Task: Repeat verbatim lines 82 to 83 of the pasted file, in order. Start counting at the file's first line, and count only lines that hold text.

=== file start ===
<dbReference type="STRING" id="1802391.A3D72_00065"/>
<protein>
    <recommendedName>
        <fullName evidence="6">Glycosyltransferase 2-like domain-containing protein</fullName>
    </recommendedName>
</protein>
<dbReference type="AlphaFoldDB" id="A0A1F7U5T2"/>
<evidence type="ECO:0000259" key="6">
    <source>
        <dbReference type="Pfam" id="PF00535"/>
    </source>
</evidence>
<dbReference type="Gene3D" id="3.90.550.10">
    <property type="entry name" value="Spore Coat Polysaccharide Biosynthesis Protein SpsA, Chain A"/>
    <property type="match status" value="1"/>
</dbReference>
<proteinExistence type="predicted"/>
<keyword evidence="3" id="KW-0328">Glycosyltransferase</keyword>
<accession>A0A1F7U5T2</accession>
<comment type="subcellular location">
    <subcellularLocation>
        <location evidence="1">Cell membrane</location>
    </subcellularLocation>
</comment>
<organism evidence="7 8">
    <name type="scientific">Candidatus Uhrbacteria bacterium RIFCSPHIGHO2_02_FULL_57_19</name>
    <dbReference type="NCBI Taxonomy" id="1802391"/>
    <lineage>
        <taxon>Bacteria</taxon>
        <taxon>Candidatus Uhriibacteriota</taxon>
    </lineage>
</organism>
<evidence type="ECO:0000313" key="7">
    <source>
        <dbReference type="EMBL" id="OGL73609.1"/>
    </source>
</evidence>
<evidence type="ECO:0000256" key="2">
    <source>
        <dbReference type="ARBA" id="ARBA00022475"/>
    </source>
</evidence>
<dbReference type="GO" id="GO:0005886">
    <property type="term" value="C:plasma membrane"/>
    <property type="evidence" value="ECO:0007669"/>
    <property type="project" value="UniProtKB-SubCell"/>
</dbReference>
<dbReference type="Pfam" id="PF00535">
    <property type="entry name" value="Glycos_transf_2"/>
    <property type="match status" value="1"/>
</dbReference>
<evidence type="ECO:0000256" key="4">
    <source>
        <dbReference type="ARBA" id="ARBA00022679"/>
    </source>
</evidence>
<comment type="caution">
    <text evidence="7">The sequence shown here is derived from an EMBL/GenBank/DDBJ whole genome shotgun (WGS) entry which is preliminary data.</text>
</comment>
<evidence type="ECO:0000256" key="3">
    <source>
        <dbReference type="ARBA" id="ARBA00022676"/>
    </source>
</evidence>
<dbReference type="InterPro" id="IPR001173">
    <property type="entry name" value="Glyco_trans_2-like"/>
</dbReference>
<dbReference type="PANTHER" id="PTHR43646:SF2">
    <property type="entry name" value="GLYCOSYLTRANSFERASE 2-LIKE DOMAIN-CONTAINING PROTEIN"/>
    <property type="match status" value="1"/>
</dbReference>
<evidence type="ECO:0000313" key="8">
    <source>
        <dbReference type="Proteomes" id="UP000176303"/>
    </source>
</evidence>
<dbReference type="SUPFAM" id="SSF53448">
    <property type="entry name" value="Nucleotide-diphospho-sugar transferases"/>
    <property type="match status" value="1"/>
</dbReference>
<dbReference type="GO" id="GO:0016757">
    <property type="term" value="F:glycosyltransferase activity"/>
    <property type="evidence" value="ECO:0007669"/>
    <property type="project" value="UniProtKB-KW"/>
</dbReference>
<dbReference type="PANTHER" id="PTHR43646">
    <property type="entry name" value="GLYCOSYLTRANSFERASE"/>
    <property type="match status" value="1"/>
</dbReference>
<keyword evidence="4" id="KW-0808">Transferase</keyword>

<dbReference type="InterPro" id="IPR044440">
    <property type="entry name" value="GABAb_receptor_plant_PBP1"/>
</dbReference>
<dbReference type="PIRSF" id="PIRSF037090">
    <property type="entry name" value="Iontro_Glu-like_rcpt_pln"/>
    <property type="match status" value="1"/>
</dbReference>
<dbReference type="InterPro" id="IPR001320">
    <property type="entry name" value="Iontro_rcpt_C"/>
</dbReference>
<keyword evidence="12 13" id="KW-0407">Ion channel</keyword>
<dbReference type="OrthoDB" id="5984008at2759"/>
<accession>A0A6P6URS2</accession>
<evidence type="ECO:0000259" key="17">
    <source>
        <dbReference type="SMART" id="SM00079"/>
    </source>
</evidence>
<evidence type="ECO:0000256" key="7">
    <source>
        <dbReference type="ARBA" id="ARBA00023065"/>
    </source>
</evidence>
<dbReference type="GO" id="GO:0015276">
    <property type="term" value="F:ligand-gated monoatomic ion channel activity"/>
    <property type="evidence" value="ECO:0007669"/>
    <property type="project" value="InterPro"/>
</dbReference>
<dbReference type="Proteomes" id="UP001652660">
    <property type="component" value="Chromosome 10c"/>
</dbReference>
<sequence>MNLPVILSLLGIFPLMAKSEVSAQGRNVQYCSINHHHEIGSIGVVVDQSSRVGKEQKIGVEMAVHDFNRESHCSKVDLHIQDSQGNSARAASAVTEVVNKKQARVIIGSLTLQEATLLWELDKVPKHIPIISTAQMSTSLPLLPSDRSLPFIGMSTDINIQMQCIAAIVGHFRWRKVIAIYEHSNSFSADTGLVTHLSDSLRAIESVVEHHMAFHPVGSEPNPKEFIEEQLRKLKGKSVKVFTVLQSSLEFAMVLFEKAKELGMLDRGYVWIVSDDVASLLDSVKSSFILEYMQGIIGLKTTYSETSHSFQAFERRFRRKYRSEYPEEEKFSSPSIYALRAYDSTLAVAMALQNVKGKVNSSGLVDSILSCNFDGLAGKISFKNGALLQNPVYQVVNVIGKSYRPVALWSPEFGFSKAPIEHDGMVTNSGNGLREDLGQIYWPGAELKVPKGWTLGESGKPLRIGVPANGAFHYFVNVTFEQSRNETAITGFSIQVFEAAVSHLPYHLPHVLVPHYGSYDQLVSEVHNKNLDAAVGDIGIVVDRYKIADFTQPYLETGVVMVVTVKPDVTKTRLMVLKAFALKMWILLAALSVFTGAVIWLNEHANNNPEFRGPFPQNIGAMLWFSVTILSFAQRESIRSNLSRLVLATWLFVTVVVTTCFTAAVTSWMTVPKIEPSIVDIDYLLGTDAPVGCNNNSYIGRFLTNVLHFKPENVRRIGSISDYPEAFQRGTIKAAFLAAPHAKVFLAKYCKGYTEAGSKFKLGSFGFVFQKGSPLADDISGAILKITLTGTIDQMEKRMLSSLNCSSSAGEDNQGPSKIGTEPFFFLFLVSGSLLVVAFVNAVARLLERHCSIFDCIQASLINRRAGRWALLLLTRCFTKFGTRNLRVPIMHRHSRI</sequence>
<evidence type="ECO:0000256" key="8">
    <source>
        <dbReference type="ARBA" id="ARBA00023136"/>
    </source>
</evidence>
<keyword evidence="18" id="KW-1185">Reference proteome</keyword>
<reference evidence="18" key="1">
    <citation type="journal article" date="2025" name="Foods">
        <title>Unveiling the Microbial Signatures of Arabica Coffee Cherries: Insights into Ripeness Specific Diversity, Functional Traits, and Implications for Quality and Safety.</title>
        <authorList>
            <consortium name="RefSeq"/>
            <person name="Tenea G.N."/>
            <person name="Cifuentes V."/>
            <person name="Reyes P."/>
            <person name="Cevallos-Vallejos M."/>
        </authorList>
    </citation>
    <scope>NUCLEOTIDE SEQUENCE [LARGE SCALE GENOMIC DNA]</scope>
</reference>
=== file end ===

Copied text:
    <property type="term" value="F:glycosyltransferase activity"/>
    <property type="evidence" value="ECO:0007669"/>